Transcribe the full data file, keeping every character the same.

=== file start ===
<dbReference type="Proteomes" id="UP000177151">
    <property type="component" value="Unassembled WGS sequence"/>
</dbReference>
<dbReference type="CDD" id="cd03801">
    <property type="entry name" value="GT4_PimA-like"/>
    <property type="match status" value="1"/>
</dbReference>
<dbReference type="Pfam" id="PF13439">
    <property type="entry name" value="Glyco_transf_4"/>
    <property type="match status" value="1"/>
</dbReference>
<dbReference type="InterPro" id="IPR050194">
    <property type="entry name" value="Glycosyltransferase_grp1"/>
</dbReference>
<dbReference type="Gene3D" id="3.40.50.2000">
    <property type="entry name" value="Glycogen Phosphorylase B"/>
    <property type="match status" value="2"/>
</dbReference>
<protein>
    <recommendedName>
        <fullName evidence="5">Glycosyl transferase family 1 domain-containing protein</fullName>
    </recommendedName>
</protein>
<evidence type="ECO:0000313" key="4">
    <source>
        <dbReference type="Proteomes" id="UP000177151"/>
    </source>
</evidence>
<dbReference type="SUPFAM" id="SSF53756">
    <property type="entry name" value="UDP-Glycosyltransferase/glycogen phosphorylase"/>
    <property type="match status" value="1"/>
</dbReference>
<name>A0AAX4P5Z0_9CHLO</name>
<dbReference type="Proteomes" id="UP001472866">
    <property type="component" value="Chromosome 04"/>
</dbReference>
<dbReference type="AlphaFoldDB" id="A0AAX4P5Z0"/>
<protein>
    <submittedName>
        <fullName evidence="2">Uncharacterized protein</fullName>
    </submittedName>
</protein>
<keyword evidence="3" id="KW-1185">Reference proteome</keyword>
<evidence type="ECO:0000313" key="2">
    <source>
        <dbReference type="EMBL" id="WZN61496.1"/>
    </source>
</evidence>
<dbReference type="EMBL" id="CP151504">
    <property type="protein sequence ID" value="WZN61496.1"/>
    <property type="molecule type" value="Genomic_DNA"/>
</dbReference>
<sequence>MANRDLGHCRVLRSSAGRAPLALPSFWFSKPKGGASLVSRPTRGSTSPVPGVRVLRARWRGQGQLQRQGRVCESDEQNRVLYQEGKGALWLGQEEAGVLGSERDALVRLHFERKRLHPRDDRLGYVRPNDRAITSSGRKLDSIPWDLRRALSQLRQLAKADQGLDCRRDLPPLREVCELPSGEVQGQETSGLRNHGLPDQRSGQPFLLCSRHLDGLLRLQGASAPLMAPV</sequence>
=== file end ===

<dbReference type="Proteomes" id="UP000177151">
    <property type="component" value="Unassembled WGS sequence"/>
</dbReference>
<dbReference type="CDD" id="cd03801">
    <property type="entry name" value="GT4_PimA-like"/>
    <property type="match status" value="1"/>
</dbReference>
<dbReference type="Pfam" id="PF13439">
    <property type="entry name" value="Glyco_transf_4"/>
    <property type="match status" value="1"/>
</dbReference>
<dbReference type="InterPro" id="IPR050194">
    <property type="entry name" value="Glycosyltransferase_grp1"/>
</dbReference>
<dbReference type="Gene3D" id="3.40.50.2000">
    <property type="entry name" value="Glycogen Phosphorylase B"/>
    <property type="match status" value="2"/>
</dbReference>
<protein>
    <recommendedName>
        <fullName evidence="5">Glycosyl transferase family 1 domain-containing protein</fullName>
    </recommendedName>
</protein>
<evidence type="ECO:0000313" key="4">
    <source>
        <dbReference type="Proteomes" id="UP000177151"/>
    </source>
</evidence>
<dbReference type="SUPFAM" id="SSF53756">
    <property type="entry name" value="UDP-Glycosyltransferase/glycogen phosphorylase"/>
    <property type="match status" value="1"/>
</dbReference>
<name>A0AAX4P5Z0_9CHLO</name>
<dbReference type="Proteomes" id="UP001472866">
    <property type="component" value="Chromosome 04"/>
</dbReference>
<dbReference type="AlphaFoldDB" id="A0AAX4P5Z0"/>
<protein>
    <submittedName>
        <fullName evidence="2">Uncharacterized protein</fullName>
    </submittedName>
</protein>
<keyword evidence="3" id="KW-1185">Reference proteome</keyword>
<evidence type="ECO:0000313" key="2">
    <source>
        <dbReference type="EMBL" id="WZN61496.1"/>
    </source>
</evidence>
<dbReference type="EMBL" id="CP151504">
    <property type="protein sequence ID" value="WZN61496.1"/>
    <property type="molecule type" value="Genomic_DNA"/>
</dbReference>
<sequence>MANRDLGHCRVLRSSAGRAPLALPSFWFSKPKGGASLVSRPTRGSTSPVPGVRVLRARWRGQGQLQRQGRVCESDEQNRVLYQEGKGALWLGQEEAGVLGSERDALVRLHFERKRLHPRDDRLGYVRPNDRAITSSGRKLDSIPWDLRRALSQLRQLAKADQGLDCRRDLPPLREVCELPSGEVQGQETSGLRNHGLPDQRSGQPFLLCSRHLDGLLRLQGASAPLMAPV</sequence>